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Dogs and how useless they are.

I was up late one night last week, and at 2am I heard noises on the deck. It sounded like something big was lumbering around and running into things and moving the table and chairs. I took a small flashlight and looked around (from the safety of the doorway) but couldn’t see anything.

A few minutes later I heard more noises. No exploring this time; I stayed put.

The scene today:

The hummingbird feeder was in pieces on the deck, and the suet feeder was MIA. The saucer under the thistle seed feeder was knocked off.

Smokey and I scratched our heads, trying to figure out what had invaded our deck. An especially large raccoon? Maybe, but we couldn’t see how a raccoon could have gotten to the suet and nectar feeders hung from the eaves. A bear could be tall enough to reach them, but we couldn’t figure out how a bear got onto the deck — the top of the stairs are blocked off to keep the dogs from going roundabout. We finally concluded that a bear had climbed the side of the deck and over the railing.

And where were our faithful watch dogs during these midnight raids? Our dogs who go ballistic if a leave falls in the neighbor’s yard?

They were sleeping soundly in the bedroom.

They are no longer our official watch dogs.

They have been demoted to blanket weights, foot warmers, and furry snugglers.

Posted in Animals | 4 Comments

Museum of Me, 5-15-22.

This is a new kind of post invented by Kym. I will give you some history of myself in these. This month it is about pets. Sadly, I have no photos of long-ago pets; I will use generic images.

My father was a mink rancher. One of the necessities of that occupation was having a dog that was trained to help catch any mink that had gotten out of its cage. The dog’s role was to circle around the animal and chase it back toward my dad.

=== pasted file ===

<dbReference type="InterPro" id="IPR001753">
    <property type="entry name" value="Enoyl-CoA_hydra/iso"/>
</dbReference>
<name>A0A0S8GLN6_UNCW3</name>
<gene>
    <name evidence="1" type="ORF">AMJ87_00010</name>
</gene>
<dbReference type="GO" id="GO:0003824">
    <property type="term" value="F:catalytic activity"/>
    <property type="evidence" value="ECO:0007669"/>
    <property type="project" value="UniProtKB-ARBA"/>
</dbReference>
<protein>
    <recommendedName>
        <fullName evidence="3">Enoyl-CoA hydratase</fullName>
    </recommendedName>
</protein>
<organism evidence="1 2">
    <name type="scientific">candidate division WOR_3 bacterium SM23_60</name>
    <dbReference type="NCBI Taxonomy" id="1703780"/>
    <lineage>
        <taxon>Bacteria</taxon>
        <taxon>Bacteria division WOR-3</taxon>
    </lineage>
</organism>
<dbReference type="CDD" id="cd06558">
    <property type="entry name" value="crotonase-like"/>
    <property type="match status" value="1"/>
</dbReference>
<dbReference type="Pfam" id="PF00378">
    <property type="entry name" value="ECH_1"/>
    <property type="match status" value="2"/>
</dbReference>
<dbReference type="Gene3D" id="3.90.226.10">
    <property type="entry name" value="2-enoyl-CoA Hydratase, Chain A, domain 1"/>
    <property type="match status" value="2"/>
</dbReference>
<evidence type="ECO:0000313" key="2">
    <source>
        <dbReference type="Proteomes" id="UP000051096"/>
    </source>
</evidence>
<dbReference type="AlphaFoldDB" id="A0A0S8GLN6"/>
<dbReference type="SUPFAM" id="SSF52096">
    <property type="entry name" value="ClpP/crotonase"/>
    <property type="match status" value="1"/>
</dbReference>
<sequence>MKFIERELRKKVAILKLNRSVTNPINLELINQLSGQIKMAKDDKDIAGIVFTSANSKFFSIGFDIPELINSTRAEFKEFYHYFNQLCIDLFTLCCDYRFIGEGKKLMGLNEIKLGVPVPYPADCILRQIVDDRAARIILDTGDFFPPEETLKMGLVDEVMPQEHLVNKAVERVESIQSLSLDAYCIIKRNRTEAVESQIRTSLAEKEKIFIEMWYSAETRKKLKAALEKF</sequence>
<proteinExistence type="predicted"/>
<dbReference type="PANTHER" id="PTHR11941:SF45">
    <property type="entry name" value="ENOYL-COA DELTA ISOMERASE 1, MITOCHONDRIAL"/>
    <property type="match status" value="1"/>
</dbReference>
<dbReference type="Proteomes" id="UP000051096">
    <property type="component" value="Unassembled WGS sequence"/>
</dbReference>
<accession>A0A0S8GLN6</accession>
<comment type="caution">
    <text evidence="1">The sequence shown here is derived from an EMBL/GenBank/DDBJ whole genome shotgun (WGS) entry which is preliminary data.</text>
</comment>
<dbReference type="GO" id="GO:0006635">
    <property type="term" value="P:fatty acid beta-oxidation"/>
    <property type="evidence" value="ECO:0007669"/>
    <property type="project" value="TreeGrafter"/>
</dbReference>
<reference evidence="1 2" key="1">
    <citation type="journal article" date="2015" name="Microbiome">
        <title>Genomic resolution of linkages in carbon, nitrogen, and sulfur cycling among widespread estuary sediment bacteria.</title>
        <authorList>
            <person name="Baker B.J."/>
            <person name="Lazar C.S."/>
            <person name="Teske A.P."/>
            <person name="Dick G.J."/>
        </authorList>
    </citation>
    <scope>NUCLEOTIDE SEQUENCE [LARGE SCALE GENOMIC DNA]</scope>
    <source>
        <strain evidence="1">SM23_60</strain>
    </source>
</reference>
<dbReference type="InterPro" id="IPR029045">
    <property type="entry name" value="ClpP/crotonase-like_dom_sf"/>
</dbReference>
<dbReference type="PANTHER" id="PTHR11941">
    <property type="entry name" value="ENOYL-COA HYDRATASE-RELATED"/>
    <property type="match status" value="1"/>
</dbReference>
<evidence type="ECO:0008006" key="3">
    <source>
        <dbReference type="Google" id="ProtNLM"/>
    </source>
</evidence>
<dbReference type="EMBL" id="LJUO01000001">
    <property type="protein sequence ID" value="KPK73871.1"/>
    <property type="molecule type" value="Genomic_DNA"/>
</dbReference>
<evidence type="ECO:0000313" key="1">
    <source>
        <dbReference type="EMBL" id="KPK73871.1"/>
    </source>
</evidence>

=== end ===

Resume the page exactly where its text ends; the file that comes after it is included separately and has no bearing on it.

We had two black cocker spaniels, Duke and Duchy. Duchy was Duke mothers. Even though they were working dogs, I was free to play with them any time I wanted. They were not allowed in the house, though.

When I was ten we moved from the ranch into the tiny village a couple miles away. We had always had cats, both inside cats and barn cats. Graystuff was a tortoise shell cat like the photo below, but gray instead of black.

Graystuff was always on my mom’s sh!tlist. She was supposedly an outside cat but periodically she would sneak into the house, usually to have a litter of kittens. We also had a white cat that was allowed inside (I cannot remember her name) (Mom preferred white cats) that was deaf. Apparently that was a common affliction among white cats. Whitey eventually was the victim of a poorly chosen napping spot — under the truck right behind the tire.

Our white cat had matching eyes, unlike this one.

In town I was allowed to pick a kitten from one of Graystuff’s litters. I picked a white tom and named him Toto. A few years later he got distemper and died. (Take a cat to the vet? Never. There was an endless supply of kittens, thanks to Graystuff, so none of the cats were irreplaceable.)

When I was a rising sophomore we moved to northern Minnesota, where my dad managed a large mink ranch. As usual there was a outside cat that loved to have kittens. None ever became my special cat; I loved and played with them all.

College dorm life did not allow pets. ::sob:: When I eventually moved into an apartment it was not long until I imported a cat from home, an orange tabby. Sadly, he (she? don’t remember) didn’t last long in the city, thanks to stray dogs, stray cars, and stray mean people. But a neighbor had a friend whose cat had recently had kittens, and I adopted Cactus, a handsome tuxedo cat.

Cactus didn’t have this much white, mainly just white feet and a little white bib.

I initially named her Abigail, but her feisty nature overwhelmed that name and she became Cactus. Besides just being combative, she had a nasty trink of leaping through the triangular opening of a person with one ankle on the other knee. She did that anytime anyone sat like that. I had to surrender her at the Humane Society after several years because I was moving into a really nice apartment with a couple friends, and the landlord turned out to be very firm on his No Pets policy.